After Basic Business Decisions: Laws, Regulations, and Permits

After Basic Business Decisions: Laws, Regulations, and Permits

Author: Beer Law HQ Staff

published Published: March 8, 2023

read time Read time: 6 mins

Beer Law

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While you are working through your ownership structure, bookkeeping practices, and insurance needs, you should also consider the laws, regulations, and permits that are unique to breweries.  Navigating federal, state, and local laws is essential to creating a successful brewery. Understanding these rules will help you make sound business decisions that will sustain your brewery for the long haul. 

Securities Laws – A brewery is a capital-intensive operation, and owners consider various ways to finance the business, including investments from other people, such as family, friends, or other companies. These investments or securities can include stocks, loans, or equity in the brewery. Every security offering needs to be legal, fair to all investors, and not put the brewery or owners at risk. When a security is made, it triggers securities laws. Every securities sale, whether public or private, must be either registered with the Securities and Exchange Commission (SEC) and the applicable state securities regulators, or it must be exempt from registration. Being out of compliance with security laws at the state and federal levels may result in penalties or fines.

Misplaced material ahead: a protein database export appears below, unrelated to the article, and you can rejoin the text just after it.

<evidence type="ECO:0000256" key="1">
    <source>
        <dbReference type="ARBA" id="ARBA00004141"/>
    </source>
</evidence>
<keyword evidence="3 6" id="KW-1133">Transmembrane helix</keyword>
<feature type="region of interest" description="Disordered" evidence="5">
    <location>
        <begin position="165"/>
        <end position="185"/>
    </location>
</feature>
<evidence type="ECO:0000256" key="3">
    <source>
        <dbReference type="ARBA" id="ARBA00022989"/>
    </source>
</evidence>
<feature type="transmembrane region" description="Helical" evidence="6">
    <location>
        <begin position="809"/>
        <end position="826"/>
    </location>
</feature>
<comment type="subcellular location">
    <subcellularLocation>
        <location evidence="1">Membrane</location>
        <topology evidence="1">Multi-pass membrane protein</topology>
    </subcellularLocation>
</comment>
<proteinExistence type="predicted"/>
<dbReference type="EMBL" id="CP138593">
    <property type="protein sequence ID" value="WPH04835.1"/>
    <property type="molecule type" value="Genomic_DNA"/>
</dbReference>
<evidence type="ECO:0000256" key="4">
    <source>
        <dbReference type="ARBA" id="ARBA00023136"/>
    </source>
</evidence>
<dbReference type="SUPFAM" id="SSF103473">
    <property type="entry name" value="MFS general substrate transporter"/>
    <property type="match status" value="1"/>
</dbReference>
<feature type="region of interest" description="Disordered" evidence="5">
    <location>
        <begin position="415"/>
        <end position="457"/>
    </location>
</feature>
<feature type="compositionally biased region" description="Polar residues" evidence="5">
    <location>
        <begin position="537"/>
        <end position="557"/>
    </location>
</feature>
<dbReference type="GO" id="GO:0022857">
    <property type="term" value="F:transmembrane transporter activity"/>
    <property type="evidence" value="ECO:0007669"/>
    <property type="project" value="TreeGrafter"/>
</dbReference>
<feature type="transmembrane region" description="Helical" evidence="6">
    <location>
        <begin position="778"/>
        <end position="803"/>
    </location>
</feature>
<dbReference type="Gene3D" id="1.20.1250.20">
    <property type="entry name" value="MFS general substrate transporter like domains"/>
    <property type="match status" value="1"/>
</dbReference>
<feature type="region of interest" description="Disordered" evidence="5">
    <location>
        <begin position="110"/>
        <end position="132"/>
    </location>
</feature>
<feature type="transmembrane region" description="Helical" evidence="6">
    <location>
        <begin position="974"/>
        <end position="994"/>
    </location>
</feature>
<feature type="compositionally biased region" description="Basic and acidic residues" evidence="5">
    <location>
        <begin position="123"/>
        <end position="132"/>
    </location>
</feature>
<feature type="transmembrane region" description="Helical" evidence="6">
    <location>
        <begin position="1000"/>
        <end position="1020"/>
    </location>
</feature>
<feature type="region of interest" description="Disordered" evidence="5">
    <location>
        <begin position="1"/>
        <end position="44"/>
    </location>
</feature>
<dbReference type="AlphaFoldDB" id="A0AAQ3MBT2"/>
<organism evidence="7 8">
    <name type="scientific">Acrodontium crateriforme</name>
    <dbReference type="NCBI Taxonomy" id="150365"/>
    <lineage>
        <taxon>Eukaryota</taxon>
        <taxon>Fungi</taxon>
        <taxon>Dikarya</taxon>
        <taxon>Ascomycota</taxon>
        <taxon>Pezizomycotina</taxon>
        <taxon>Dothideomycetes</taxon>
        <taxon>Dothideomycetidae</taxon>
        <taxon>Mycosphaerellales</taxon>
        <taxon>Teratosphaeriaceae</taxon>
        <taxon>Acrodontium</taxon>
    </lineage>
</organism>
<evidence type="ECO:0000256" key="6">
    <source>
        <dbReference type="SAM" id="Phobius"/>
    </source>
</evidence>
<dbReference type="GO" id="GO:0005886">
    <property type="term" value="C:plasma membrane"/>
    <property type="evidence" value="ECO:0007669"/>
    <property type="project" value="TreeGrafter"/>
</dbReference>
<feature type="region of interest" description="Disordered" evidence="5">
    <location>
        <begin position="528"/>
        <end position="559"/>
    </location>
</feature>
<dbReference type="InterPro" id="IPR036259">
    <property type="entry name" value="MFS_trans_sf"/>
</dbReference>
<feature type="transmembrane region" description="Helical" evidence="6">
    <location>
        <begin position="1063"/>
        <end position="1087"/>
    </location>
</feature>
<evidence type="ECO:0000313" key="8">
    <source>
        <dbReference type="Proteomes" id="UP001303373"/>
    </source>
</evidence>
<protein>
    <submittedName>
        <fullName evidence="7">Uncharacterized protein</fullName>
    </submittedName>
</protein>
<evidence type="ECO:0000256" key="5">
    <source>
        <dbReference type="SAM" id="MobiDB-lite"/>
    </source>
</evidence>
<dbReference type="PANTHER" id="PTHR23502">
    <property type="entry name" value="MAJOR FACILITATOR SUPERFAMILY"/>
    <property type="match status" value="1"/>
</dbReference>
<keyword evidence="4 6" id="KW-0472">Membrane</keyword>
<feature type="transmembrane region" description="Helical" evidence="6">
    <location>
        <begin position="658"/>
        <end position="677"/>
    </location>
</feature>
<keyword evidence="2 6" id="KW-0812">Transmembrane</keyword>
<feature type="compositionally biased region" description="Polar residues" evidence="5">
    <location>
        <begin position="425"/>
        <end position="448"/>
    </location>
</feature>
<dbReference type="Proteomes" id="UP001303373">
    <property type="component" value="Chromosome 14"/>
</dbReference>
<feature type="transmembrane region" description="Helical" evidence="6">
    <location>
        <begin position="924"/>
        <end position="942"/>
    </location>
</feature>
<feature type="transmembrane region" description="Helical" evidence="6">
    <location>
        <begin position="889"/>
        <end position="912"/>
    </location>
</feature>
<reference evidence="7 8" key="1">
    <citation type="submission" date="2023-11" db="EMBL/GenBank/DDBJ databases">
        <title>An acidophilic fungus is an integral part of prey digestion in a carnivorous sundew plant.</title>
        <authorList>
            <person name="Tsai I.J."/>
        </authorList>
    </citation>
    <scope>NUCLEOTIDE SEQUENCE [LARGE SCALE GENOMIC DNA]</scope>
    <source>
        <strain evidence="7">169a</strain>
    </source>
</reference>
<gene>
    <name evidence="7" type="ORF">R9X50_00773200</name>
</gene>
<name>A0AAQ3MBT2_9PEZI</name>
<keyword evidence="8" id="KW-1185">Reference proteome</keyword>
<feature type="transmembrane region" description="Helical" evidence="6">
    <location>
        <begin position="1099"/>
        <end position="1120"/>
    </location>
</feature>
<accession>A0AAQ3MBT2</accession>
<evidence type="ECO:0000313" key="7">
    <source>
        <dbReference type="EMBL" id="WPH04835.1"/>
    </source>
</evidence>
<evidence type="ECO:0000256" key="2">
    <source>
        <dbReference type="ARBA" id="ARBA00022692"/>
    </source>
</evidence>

We recently dug into the complexities of securities laws for breweries; you can read more about it here.

Permits, Licenses, and Taxes – Local, state, and federal governments regulate the brewery industry. There are numerous licenses and permits you must obtain. To establish your brewery as a business, you will need several commercial licenses, including:

  • Business License
  • Employee Identification Number (EIN)
  • Brewer’s Notice
  • Seller’s Permit

Before you can legally operate your brewery, the Alcohol and Tobacco Trade and Tax Bureau (TTB) needs to approve your brewery’s operations. You will need to apply for a Brewer's Notice and you may be required to secure a TTB bond. The TTB will review several aspects of your brewery and may include background checks on you, any additional owners, and/or management.

Adding a taproom or selling beer on-site will require a liquor license. As the state controls these licenses, it is essential to research your state’s alcohol laws to understand what license or licenses you need. Note that some municipalities and local governments have their own liquor licenses you will need in addition to your state liquor license. 

Due to the Federal Food Safety Modernization Act put into law in 2011, breweries are now under the regulation of the U.S. Food and Drug Administration (FDA) and are subject to FDA approval and inspections. The permits, licenses, and approvals add up. Keep track of application dates or deadlines and any additional information to help you keep organized.